Biodiesel Gets Sweet Smell of Success in Stinkweed

John Davis

fieldpennycressWhile it might have been something that farmers have tried to keep out of their fields, stinkweed could prove to be a successful product for those growing feedstocks for biodiesel.

This article in the Atlanta Journal Constitution
says stinkweed… also known as field pennycress… might just be the ticket for those trying to find a non-food stock for the green fuel:

Past promises of cheap fuel grown on American soil have sometimes become, um, stuck in the weeds as prices for commodities such as corn and soybean oil rose. But a number of researchers believe that this winter weed with oily little seeds has an advantage in that it is not a food crop.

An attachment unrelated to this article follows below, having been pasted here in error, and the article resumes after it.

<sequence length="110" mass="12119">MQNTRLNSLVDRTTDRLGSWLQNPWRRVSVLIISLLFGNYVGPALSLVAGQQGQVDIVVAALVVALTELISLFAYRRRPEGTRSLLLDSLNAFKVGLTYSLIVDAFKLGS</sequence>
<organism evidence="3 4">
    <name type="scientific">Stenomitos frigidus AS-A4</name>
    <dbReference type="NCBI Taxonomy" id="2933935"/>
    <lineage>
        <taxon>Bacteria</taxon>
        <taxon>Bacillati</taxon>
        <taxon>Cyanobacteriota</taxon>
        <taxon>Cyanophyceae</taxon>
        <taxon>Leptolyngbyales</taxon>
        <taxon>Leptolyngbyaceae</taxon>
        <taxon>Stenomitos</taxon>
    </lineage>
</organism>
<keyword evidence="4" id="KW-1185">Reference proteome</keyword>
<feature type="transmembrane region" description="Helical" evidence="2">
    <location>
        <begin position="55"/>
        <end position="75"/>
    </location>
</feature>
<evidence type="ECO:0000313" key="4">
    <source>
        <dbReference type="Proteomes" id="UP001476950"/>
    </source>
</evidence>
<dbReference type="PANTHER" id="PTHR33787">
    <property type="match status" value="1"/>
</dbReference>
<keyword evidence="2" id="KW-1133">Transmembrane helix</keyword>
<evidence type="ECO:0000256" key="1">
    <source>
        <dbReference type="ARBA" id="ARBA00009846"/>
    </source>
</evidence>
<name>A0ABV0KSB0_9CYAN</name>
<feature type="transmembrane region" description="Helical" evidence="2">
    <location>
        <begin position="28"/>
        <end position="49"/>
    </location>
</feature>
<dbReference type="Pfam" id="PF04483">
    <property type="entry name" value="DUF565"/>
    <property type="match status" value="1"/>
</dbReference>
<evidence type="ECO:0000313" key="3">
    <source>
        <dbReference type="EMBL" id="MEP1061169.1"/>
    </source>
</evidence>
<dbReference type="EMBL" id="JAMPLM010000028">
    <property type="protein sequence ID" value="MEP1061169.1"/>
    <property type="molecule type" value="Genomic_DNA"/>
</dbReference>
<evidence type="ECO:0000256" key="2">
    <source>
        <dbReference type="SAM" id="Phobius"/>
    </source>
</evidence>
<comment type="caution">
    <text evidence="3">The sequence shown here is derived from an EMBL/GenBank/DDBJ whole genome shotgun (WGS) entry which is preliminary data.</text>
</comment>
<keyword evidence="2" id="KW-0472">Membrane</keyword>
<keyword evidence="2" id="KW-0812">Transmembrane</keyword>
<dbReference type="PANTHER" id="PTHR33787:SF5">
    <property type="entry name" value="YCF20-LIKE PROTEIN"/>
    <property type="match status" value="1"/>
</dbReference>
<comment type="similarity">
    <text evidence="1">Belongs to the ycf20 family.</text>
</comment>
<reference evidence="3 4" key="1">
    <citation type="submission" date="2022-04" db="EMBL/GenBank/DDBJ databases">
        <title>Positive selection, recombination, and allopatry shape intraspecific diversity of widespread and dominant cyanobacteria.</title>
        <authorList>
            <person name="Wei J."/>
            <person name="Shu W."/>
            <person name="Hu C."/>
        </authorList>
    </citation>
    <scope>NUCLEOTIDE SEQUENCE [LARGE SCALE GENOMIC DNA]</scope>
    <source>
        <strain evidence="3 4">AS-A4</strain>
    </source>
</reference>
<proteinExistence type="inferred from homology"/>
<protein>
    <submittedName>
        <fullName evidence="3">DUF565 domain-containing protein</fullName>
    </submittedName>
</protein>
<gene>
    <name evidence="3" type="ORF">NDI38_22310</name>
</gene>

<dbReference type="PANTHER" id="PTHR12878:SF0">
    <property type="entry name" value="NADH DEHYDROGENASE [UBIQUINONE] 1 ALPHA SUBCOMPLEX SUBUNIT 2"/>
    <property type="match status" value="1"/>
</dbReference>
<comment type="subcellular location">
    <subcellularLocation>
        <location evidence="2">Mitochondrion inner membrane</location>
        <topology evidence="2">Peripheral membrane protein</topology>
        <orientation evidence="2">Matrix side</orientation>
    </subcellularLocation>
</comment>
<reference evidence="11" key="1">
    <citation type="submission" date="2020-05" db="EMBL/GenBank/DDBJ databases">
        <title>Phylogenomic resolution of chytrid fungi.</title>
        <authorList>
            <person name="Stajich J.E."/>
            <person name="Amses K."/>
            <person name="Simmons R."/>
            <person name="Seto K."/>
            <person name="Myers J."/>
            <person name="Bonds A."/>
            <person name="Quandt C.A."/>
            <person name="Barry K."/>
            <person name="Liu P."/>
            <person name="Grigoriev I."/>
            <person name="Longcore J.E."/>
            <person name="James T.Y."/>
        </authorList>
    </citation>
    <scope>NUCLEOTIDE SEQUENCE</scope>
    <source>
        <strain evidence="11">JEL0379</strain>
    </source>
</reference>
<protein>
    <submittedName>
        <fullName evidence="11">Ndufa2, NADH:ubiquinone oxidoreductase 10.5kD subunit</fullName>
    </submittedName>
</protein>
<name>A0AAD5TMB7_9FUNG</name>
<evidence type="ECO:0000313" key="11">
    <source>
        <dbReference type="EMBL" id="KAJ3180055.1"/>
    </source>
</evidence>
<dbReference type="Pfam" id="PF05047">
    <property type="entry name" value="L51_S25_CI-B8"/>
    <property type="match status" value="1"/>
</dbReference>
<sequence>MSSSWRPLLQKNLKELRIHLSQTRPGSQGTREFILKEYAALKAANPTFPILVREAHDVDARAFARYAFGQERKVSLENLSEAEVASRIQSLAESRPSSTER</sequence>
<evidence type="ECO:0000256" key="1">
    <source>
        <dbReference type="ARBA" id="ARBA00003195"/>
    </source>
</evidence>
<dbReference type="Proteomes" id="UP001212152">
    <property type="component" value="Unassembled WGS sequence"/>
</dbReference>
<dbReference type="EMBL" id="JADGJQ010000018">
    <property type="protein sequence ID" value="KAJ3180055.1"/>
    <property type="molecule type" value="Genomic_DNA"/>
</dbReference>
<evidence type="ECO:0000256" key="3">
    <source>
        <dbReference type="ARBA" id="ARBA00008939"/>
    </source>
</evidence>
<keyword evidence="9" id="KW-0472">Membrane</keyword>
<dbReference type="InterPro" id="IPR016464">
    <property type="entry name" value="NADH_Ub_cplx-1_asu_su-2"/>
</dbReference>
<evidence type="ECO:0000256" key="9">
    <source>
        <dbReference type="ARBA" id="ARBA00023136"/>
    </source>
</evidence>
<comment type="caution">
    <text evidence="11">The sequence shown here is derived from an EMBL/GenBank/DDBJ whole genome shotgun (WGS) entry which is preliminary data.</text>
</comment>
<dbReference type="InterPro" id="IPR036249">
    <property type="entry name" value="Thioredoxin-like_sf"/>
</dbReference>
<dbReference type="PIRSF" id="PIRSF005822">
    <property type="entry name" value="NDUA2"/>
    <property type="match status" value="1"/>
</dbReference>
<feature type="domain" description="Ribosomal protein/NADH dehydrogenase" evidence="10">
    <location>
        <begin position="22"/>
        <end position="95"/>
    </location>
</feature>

“Our intention is to create a crop that has a niche and does not displace anything else that is already growing,” said Steve Vaughn, a plant physiologist with the National Center for Agricultural Utilization Research in Peoria, Ill.

Soybeans, like corn, are a commodity in demand for food and fuel. Prices for soybean oil have more than doubled since 2005, giving the industry added incentive to experiment with other potential sources of fuel.

“The rise in commodity prices has really driven us to focus on other alternatives,” said John Fox, Innovation’s chief executive officer. Innovation relies primarily on animal fat to make biodiesel at its Newark, N.J. refinery.

The article goes on to point out that in addition to the non-food sources, researchers are also looking at increasing the yields of a more traditional feedstocks, such as soybeans.